Dio’s ‘Dream Evil’ Album Turns 30!
Originally released on July 21, 1987, Dream Evil was the fourth full-length album from Dio, the band led by former Rainbow and Black Sabbath frontman (and all-around metal legend) Ronnie James Dio. This was the first Dio album without guitarist Vivian Campbell and it features former Rough Cutt members Craig Goldy (who replaced Campbell) and Claude Schnell. It was the last Dio album to feature mascot Murray on the cover and the last to feature drummer Vinny Appice until the 1993 album Strange Highways. It was also the last album to feature bassist Jimmy Bain until the release of 2000’s Magica.
While it’s not as influential as Holy Diver or Last in Line, it’s hard to see Dream Evil as anything other than an essential heavy metal album. It’s a timeless, powerful Dio album, and one with some of his most enduring songs. Dream Evil is a must-have for true Dio fans, and a definite “should have” for just about any fan of the classic heavy metal era.
Dream Evil is a more than worthy continuation of the Dio legacy. Goldy and Dio together were a great combination, both in terms of songwriting and in the way their talents complemented each other. They carry forth the overall Dio sound while at the same time recapturing some of the magic of those early Rainbow albums. As a matter of fact the song “Night People,” that appears on the album, Ronnie had been fooling around with since his days in Rainbow. The album’s first half contains several classic tracks that range from high-speed metal to metal anthem to even a mournful epic. And while the second half isn’t quite as strong, it has a few monster songs and the single “I Could Have Been a Dreamer” which remains a fan favorite.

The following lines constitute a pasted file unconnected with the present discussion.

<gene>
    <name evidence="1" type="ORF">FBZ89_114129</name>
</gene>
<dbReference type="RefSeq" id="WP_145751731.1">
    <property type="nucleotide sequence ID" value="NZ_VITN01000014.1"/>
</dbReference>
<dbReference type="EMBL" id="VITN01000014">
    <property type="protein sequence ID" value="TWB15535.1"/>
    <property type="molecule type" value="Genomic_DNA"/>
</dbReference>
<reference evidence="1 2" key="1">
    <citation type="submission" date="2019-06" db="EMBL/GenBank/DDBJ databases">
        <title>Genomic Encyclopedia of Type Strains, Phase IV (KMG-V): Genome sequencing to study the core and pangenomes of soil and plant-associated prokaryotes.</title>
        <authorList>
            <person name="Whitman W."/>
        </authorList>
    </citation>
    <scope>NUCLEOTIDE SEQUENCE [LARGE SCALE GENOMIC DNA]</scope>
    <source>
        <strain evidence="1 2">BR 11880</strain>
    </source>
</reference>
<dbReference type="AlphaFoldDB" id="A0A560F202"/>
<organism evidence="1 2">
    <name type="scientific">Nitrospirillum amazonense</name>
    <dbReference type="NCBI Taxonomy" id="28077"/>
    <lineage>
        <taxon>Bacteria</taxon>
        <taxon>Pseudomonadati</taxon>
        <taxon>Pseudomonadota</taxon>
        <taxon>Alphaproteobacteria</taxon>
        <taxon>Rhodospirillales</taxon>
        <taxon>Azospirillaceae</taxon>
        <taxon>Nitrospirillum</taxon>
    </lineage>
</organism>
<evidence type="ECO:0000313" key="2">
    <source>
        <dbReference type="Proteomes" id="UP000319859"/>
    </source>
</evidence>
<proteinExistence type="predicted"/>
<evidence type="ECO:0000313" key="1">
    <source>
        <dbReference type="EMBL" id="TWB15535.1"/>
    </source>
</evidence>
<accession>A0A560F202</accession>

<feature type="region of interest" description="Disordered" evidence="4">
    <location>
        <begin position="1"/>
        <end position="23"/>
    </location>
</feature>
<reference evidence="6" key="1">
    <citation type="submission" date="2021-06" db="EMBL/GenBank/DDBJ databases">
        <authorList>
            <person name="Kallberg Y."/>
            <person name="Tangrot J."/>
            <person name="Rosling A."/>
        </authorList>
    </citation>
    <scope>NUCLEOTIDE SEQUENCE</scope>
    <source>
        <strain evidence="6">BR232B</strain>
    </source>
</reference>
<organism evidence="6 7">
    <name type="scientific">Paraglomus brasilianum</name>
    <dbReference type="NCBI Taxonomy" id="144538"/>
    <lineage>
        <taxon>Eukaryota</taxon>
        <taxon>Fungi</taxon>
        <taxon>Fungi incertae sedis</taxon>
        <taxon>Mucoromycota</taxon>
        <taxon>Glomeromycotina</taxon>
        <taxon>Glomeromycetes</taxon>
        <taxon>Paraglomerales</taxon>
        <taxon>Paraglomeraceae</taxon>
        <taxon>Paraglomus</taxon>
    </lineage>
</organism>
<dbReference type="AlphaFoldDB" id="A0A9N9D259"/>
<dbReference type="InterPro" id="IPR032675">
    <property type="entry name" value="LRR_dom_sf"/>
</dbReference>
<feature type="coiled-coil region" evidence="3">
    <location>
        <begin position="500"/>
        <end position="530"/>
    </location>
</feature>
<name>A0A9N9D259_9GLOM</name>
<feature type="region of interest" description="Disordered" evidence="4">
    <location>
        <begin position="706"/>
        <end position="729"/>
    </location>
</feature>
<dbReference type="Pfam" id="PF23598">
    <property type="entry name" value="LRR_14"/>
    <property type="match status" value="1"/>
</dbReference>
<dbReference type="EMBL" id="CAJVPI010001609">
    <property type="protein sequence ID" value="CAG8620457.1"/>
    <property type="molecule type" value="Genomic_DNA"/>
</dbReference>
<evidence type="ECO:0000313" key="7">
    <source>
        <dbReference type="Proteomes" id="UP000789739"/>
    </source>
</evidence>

Dio’s Dream Evil is a must-own for any fan of the late legend and it received a remastered deluxe edition re-release, in 2013 that featured an extra disc featuring 15 bonus tracks. You get the studio song “Hide in the Rainbow” from the Dio EP (and the Iron Eagle soundtrack), the single edit of “I Could Have Been a Dreamer” as well as a full 12-song live performance from the 1987 Monsters of Rock festival at Castle Donington. It also includes an expanded booklet loaded with vintage photos and notes by British metal journalist Malcolm Dome, which was endorsed by Ronnie’s widow, Wendy. It’s a fantastic reissue all around! Yes, it’s a bit pricy, but it’s worth every penny! It does not disappoint.